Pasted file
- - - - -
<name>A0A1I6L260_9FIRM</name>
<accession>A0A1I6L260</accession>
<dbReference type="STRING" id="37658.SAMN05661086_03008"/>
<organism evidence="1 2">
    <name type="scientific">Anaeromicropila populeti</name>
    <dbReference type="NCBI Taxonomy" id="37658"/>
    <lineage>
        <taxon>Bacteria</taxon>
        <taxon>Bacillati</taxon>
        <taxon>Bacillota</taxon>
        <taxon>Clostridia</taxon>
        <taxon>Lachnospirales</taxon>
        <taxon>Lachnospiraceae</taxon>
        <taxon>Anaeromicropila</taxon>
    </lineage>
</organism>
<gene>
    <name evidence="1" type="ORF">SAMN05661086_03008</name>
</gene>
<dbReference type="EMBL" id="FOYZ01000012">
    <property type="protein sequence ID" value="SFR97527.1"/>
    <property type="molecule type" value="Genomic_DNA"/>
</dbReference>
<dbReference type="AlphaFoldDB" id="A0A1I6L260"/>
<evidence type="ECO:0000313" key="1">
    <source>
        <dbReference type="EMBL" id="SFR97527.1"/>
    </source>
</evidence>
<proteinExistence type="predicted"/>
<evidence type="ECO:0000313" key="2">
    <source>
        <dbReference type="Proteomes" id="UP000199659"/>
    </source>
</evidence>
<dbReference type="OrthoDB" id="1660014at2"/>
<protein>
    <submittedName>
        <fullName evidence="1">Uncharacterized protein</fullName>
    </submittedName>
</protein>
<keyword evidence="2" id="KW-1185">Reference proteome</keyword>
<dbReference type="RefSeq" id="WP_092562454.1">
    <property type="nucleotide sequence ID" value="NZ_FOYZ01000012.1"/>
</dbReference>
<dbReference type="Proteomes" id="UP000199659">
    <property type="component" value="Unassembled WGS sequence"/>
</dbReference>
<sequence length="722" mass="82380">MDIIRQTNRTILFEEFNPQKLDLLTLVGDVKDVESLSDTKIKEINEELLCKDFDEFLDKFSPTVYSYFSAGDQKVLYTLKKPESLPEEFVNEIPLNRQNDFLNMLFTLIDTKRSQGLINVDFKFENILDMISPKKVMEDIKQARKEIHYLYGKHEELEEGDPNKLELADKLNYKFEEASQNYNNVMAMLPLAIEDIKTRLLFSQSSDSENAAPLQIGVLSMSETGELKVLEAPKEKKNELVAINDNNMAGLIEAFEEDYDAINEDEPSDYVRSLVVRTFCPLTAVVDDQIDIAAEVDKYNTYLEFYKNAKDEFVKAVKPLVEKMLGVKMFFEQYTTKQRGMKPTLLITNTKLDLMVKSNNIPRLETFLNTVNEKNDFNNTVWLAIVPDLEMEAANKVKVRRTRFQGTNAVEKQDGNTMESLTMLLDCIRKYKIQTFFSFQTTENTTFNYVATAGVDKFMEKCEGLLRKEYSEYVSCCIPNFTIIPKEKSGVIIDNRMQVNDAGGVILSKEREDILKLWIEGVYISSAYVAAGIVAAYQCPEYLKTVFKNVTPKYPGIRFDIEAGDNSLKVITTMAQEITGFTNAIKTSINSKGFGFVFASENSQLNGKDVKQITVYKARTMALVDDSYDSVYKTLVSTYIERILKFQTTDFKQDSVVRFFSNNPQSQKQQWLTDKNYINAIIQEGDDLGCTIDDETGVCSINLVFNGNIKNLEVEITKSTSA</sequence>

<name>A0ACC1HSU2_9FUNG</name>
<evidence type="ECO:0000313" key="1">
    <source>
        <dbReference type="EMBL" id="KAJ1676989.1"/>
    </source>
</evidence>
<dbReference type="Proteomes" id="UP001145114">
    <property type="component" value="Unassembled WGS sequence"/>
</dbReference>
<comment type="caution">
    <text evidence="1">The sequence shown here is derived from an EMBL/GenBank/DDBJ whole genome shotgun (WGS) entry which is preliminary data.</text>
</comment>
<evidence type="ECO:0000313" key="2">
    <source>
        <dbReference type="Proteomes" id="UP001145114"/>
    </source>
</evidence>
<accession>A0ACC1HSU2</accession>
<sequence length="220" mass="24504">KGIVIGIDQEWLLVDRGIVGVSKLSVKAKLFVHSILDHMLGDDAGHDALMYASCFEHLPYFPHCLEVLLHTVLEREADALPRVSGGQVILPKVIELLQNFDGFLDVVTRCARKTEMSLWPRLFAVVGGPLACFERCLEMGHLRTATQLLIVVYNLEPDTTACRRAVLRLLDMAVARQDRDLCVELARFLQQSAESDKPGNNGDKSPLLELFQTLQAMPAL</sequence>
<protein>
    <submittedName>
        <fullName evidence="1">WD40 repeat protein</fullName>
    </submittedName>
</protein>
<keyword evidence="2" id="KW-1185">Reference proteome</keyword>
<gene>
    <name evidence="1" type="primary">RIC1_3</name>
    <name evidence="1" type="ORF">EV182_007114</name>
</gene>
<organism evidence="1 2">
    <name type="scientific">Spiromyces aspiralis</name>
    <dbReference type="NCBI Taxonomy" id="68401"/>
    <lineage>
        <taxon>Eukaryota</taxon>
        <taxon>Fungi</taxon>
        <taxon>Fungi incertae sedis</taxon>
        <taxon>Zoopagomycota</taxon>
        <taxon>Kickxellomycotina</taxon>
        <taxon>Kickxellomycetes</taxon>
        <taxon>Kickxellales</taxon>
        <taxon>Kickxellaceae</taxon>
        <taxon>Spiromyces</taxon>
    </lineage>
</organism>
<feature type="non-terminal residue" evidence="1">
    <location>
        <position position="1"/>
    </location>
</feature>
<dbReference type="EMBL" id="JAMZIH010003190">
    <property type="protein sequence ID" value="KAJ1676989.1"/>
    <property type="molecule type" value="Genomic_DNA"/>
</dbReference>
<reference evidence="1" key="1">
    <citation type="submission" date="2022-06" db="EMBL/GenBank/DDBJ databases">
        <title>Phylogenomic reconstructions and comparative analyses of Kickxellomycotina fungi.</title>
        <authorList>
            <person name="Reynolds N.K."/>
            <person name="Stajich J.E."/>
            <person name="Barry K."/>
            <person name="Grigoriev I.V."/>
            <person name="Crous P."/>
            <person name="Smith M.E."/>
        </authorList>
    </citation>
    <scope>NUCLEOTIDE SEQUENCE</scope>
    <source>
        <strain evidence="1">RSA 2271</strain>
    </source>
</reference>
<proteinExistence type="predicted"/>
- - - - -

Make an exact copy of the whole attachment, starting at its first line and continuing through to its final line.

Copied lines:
<name>A0A1I6L260_9FIRM</name>
<accession>A0A1I6L260</accession>
<dbReference type="STRING" id="37658.SAMN05661086_03008"/>
<organism evidence="1 2">
    <name type="scientific">Anaeromicropila populeti</name>
    <dbReference type="NCBI Taxonomy" id="37658"/>
    <lineage>
        <taxon>Bacteria</taxon>
        <taxon>Bacillati</taxon>
        <taxon>Bacillota</taxon>
        <taxon>Clostridia</taxon>
        <taxon>Lachnospirales</taxon>
        <taxon>Lachnospiraceae</taxon>
        <taxon>Anaeromicropila</taxon>
    </lineage>
</organism>
<gene>
    <name evidence="1" type="ORF">SAMN05661086_03008</name>
</gene>
<dbReference type="EMBL" id="FOYZ01000012">
    <property type="protein sequence ID" value="SFR97527.1"/>
    <property type="molecule type" value="Genomic_DNA"/>
</dbReference>
<dbReference type="AlphaFoldDB" id="A0A1I6L260"/>
<evidence type="ECO:0000313" key="1">
    <source>
        <dbReference type="EMBL" id="SFR97527.1"/>
    </source>
</evidence>
<proteinExistence type="predicted"/>
<evidence type="ECO:0000313" key="2">
    <source>
        <dbReference type="Proteomes" id="UP000199659"/>
    </source>
</evidence>
<dbReference type="OrthoDB" id="1660014at2"/>
<protein>
    <submittedName>
        <fullName evidence="1">Uncharacterized protein</fullName>
    </submittedName>
</protein>
<keyword evidence="2" id="KW-1185">Reference proteome</keyword>
<dbReference type="RefSeq" id="WP_092562454.1">
    <property type="nucleotide sequence ID" value="NZ_FOYZ01000012.1"/>
</dbReference>
<dbReference type="Proteomes" id="UP000199659">
    <property type="component" value="Unassembled WGS sequence"/>
</dbReference>
<sequence length="722" mass="82380">MDIIRQTNRTILFEEFNPQKLDLLTLVGDVKDVESLSDTKIKEINEELLCKDFDEFLDKFSPTVYSYFSAGDQKVLYTLKKPESLPEEFVNEIPLNRQNDFLNMLFTLIDTKRSQGLINVDFKFENILDMISPKKVMEDIKQARKEIHYLYGKHEELEEGDPNKLELADKLNYKFEEASQNYNNVMAMLPLAIEDIKTRLLFSQSSDSENAAPLQIGVLSMSETGELKVLEAPKEKKNELVAINDNNMAGLIEAFEEDYDAINEDEPSDYVRSLVVRTFCPLTAVVDDQIDIAAEVDKYNTYLEFYKNAKDEFVKAVKPLVEKMLGVKMFFEQYTTKQRGMKPTLLITNTKLDLMVKSNNIPRLETFLNTVNEKNDFNNTVWLAIVPDLEMEAANKVKVRRTRFQGTNAVEKQDGNTMESLTMLLDCIRKYKIQTFFSFQTTENTTFNYVATAGVDKFMEKCEGLLRKEYSEYVSCCIPNFTIIPKEKSGVIIDNRMQVNDAGGVILSKEREDILKLWIEGVYISSAYVAAGIVAAYQCPEYLKTVFKNVTPKYPGIRFDIEAGDNSLKVITTMAQEITGFTNAIKTSINSKGFGFVFASENSQLNGKDVKQITVYKARTMALVDDSYDSVYKTLVSTYIERILKFQTTDFKQDSVVRFFSNNPQSQKQQWLTDKNYINAIIQEGDDLGCTIDDETGVCSINLVFNGNIKNLEVEITKSTSA</sequence>

<name>A0ACC1HSU2_9FUNG</name>
<evidence type="ECO:0000313" key="1">
    <source>
        <dbReference type="EMBL" id="KAJ1676989.1"/>
    </source>
</evidence>
<dbReference type="Proteomes" id="UP001145114">
    <property type="component" value="Unassembled WGS sequence"/>
</dbReference>
<comment type="caution">
    <text evidence="1">The sequence shown here is derived from an EMBL/GenBank/DDBJ whole genome shotgun (WGS) entry which is preliminary data.</text>
</comment>
<evidence type="ECO:0000313" key="2">
    <source>
        <dbReference type="Proteomes" id="UP001145114"/>
    </source>
</evidence>
<accession>A0ACC1HSU2</accession>
<sequence length="220" mass="24504">KGIVIGIDQEWLLVDRGIVGVSKLSVKAKLFVHSILDHMLGDDAGHDALMYASCFEHLPYFPHCLEVLLHTVLEREADALPRVSGGQVILPKVIELLQNFDGFLDVVTRCARKTEMSLWPRLFAVVGGPLACFERCLEMGHLRTATQLLIVVYNLEPDTTACRRAVLRLLDMAVARQDRDLCVELARFLQQSAESDKPGNNGDKSPLLELFQTLQAMPAL</sequence>
<protein>
    <submittedName>
        <fullName evidence="1">WD40 repeat protein</fullName>
    </submittedName>
</protein>
<keyword evidence="2" id="KW-1185">Reference proteome</keyword>
<gene>
    <name evidence="1" type="primary">RIC1_3</name>
    <name evidence="1" type="ORF">EV182_007114</name>
</gene>
<organism evidence="1 2">
    <name type="scientific">Spiromyces aspiralis</name>
    <dbReference type="NCBI Taxonomy" id="68401"/>
    <lineage>
        <taxon>Eukaryota</taxon>
        <taxon>Fungi</taxon>
        <taxon>Fungi incertae sedis</taxon>
        <taxon>Zoopagomycota</taxon>
        <taxon>Kickxellomycotina</taxon>
        <taxon>Kickxellomycetes</taxon>
        <taxon>Kickxellales</taxon>
        <taxon>Kickxellaceae</taxon>
        <taxon>Spiromyces</taxon>
    </lineage>
</organism>
<feature type="non-terminal residue" evidence="1">
    <location>
        <position position="1"/>
    </location>
</feature>
<dbReference type="EMBL" id="JAMZIH010003190">
    <property type="protein sequence ID" value="KAJ1676989.1"/>
    <property type="molecule type" value="Genomic_DNA"/>
</dbReference>
<reference evidence="1" key="1">
    <citation type="submission" date="2022-06" db="EMBL/GenBank/DDBJ databases">
        <title>Phylogenomic reconstructions and comparative analyses of Kickxellomycotina fungi.</title>
        <authorList>
            <person name="Reynolds N.K."/>
            <person name="Stajich J.E."/>
            <person name="Barry K."/>
            <person name="Grigoriev I.V."/>
            <person name="Crous P."/>
            <person name="Smith M.E."/>
        </authorList>
    </citation>
    <scope>NUCLEOTIDE SEQUENCE</scope>
    <source>
        <strain evidence="1">RSA 2271</strain>
    </source>
</reference>
<proteinExistence type="predicted"/>